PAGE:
Regional One’s nurse manager and mother of two preemies, offers valuable insight
Editor’s note: This month, instead of our regular Physician Spotlight, in honor of nurses we focus on an outstanding nurse who represents the quality of care provided by the profession.
What are the odds? Kelley Smith was working at the Regional Medical Center, Regional One Health's acute care hospital as a neonatal nurse when she became pregnant in 1997 with her first child. Well-accustomed to caring for other people’s premature babies, she still was caught by surprise by her own early delivery. Her child, Reid, was born at 29 weeks, weighing 3 pounds, 4 ounces.
What are the odds again? Three years later, Kelley and her husband, Jon, had another baby on the way. Daughter Mary Dreyer also arrived early, at 32 weeks, weighing 3 pounds, 14 ounces.
Both children are thriving today. Reid, 16, is a sophomore at Memphis University School and plays golf and basketball. Mary Dreyer, 13, is a seventh-grader at St. Agnes and plays volleyball and basketball.
Having two premature babies was not exactly something Smith wanted, but the experience made her all the more valuable in her role as a nurse in the NICU. Having gone through what her patients are going through, she said, “does develop some sense of trust. It helps them to know that I understand what they are going through.”
Today, Smith is Regional One’s nurse manager, supervising a staff of 110 other nurses providing care for, on average, more than 60 babies born prematurely. These infants come into the world early for a variety of reasons.
“While there are many things that can cause premature births, such as teen pregnancy, multiple pregnancy such as twins, being underweight or obese, heavy smoking, drug abuse, poor nutrition, fetal birth defects, emotional stress such as domestic violence and severe poverty, previous preterm birth or labor, or any uterine or bladder infections, there are also those with no known risk factors who can still deliver prematurely.”
Smith fell into the latter group when she gave birth early.
“It was definitely something I had not prepared for,” she said. “I took very good care of myself, ate the right things, exercised and had prenatal care. Once I knew that delivery was imminent, I began telling the nurses in the delivery room what all they needed to have prepared for the birth of my baby. They knew I was a neonatal nurse.”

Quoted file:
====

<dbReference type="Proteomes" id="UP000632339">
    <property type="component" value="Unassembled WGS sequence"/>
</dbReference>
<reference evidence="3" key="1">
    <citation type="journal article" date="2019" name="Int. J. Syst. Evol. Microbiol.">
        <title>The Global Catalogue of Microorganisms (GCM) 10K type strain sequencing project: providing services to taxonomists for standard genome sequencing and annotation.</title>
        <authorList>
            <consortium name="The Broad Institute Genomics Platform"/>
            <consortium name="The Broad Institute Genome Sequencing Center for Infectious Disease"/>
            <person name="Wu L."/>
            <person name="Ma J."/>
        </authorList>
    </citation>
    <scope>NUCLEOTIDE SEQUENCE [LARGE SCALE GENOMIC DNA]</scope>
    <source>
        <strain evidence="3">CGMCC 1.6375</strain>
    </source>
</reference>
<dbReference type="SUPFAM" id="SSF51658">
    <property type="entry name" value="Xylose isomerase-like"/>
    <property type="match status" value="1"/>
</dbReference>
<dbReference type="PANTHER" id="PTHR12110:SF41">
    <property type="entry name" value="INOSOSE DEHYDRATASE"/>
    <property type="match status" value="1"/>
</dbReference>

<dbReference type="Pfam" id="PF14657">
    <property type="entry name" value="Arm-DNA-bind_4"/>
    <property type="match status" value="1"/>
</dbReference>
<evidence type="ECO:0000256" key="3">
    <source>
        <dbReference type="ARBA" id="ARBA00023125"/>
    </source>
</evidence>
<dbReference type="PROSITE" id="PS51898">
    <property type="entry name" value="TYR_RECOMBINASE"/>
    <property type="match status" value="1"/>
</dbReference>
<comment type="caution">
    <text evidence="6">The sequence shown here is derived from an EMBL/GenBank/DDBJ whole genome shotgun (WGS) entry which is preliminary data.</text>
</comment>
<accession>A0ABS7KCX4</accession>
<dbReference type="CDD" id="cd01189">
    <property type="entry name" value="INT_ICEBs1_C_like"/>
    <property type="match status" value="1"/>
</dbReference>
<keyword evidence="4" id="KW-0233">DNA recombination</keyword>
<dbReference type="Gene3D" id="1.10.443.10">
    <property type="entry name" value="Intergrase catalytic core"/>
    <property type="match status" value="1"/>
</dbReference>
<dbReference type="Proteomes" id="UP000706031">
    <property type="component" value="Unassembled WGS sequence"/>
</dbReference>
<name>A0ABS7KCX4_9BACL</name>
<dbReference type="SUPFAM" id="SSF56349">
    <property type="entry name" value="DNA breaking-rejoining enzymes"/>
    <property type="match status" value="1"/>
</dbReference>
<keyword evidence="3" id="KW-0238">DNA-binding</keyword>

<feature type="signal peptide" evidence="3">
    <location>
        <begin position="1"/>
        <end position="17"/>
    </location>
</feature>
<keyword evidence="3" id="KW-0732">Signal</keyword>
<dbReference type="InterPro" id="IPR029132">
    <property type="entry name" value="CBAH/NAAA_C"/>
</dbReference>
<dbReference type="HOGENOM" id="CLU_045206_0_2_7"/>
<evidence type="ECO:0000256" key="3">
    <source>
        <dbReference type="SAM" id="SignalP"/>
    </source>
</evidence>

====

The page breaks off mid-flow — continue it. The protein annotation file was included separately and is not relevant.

“Of course, once (her baby) was admitted to the NICU, all I could think about was all the things that could go wrong. He was a white male born at 29 weeks. Among all of the races, they tend to do the worst. From an emotional standpoint it can be a roller-coaster.
“You have to take one day at a time. My son was discharged 3 ½ weeks after he was born. Although I was a NICU nurse, I was still very nervous about taking him home. I can’t imagine how our parents who have never cared for a premature baby must feel on the day of discharge.”
Then, three years later, along came her daughter.
“I was very worried with my second pregnancy,” Smith said. “After I passed 30 weeks, I actually thought I would make it to term. But my daughter had a different plan. She came at 32 weeks. She only had to stay in the hospital for 10 days. Fortunately, in the case of both of my children, they did very well and did not have any complications.”
Smith is a native of Columbus, Mississippi, whose father was co-founder and owner of Tom Soya Grain Co. in West Point, Mississippi. She earned her BSN in nursing from Ole Miss in 1988.
She originally set her sights on medical school.
“I began my major in premed until my mother had a stroke my freshman year in college,” she said. “It was at that time, after seeing how dedicated and compassionate the nurses were, that I decided to switch my focus to nursing.”
After stops in Birmingham and Atlanta, Smith and her husband moved to Memphis after he graduated from Emory University School of Law. She wanted to be closer to her family, including two sisters who live in Memphis.
Regional One Health, she said, “was the first place I interviewed, and I immediately knew that’s where I wanted to be.”
Working in a neonatal unit comes with highs and lows. The lows include “knowing that you put your whole heart and soul into caring for a baby, only to have them pass away. We have to remember that it’s in God’s hands.”
The highs come “when you see a family walk out the door with their baby and a huge smile on their face. It is so rewarding and the families are so appreciative of all you have done to give them that experience, especially when they thought there was no hope.”
In her effort to improve quality in the NICU and reduce risks, Smith leads initiatives such as working with the Vermont Oxford Network, an organization of NICUs around the world that share knowledge and practices.
She also is devoted to the March of Dimes and is heavily involved each year in the March for Babies.
“The March of Dimes has done so much to help prevent premature births as well as develop other means to help premature babies and families,” she said. “They were instrumental in the development of surfactant, which helps reduce lung disease in the preterm infant.
“While I love my job very much, I would very much like to see the incidence of premature births decrease. I wouldn’t mind being put out of a job if it meant that babies would be born full term without complications and could live to see their first birthday.”
“With Shelby County having the highest infant mortality rate, it is our responsibility to do what we can to improve the lives of our most vulnerable patients.”